Wheeling (1962)

Texts and drawings by Hugo Pratt

This long saga was produced over four distinct periods:
 the first part was created in 1962, the second part was started in 1964 and concluded in 1980-1981, and lastly a final part was added in 1994.
The first part was published in the Argentine weekly “Misterix” from issue 700 of April 1962, editorial Yago. The second part (only the first 34 pages) on “SuperMisterix” from issue 801 of March 1964, while the conclusion
 (the remaining 28 pages) came out on the French magazine “Métal Hurlant” from issue 51 of May 1980, Humanoïdes Associés publishers. The final part that was added 
was published in the volume “Wheeling, il sentiero 
delle amicizie perdute” in October 1995, edizioni Lizard.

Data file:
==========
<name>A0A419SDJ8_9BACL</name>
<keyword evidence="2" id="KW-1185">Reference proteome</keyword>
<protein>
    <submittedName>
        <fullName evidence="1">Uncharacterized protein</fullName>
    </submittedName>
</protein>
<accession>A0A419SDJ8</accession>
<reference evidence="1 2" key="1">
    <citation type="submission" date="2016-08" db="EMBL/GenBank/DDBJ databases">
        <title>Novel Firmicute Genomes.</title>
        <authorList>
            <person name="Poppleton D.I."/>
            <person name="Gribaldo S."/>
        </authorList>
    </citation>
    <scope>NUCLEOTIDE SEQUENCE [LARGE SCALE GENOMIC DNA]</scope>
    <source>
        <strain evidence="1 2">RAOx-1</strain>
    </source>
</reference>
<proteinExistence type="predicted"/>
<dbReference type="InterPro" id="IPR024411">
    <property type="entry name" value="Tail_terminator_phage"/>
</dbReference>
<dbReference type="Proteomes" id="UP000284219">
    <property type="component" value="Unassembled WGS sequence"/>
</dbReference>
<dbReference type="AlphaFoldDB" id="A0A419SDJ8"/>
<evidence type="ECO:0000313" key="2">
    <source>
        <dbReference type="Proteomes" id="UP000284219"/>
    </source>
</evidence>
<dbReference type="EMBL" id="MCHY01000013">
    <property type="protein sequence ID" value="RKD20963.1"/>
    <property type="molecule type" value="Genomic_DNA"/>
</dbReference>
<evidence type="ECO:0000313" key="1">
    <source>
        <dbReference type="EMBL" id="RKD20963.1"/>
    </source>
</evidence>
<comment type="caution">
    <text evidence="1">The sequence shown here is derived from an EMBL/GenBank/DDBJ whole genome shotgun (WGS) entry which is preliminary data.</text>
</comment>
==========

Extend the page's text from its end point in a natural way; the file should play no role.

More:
This is Hugo Pratt’s first great masterpiece, both in regards to the graphics which are as mature and well detailed in the first as they are airy and synthetic in the second, as well as in regards to the subject matter which deals with the American wars of independence that took place in North America in the eighteenth century between the pioneers and the interfering interests of the French and English that had sent their soldiers there. The work is a celebration of the great adventure narrative, made richer here by the presence of all the different Indian tribes of the area that can be recognised apart thanks to their aquiline noses and prominent cheekbones and who feature as fickle allies that continually switch sides. In this work the author is able to put his considerable historical knowledge of the period’s events to good use, creating a tapestry of great pathos and including in the storyline many characters who actually existed in real-life to mix together with his fictional characters: Criss Kenton, a seventeen-year-old Virginian, Patrick Fitzgerald, an English aristocrat of the same age, Mohena, a young white girl brought up by the Indians after they had slayed her whole family, the redskin Tiny, who demonstrates an unusual wisdom for her tender age. Alongside these fictional characters that are essential for the storyline there are a number of historical figures such as the tormented figure of Lew Wetzel, the pock-marked Indian-killer, the renegade white man Simon Girty (to whom Pratt gave his own face), the rough but honest Ebenezer Zane who founded Wheeling, Daniel Boone, one of the most daring pioneers of the time, Lord Dunmore, governor of Virginia, and Madame Montour, interpreter and agent of the Indian Department. Undoubtedly this saga always occupied a special place in Pratt’s affections, to the extent that he went back to it a number of times in order to polish it off and conclude it at whatever price, finally achieving his aim a year before his death. Note: In 1990 Hugo Pratt wrote “Il romanzo di Criss Kenton”, a prose narrative based on the comic story, for the Editori del Grifo.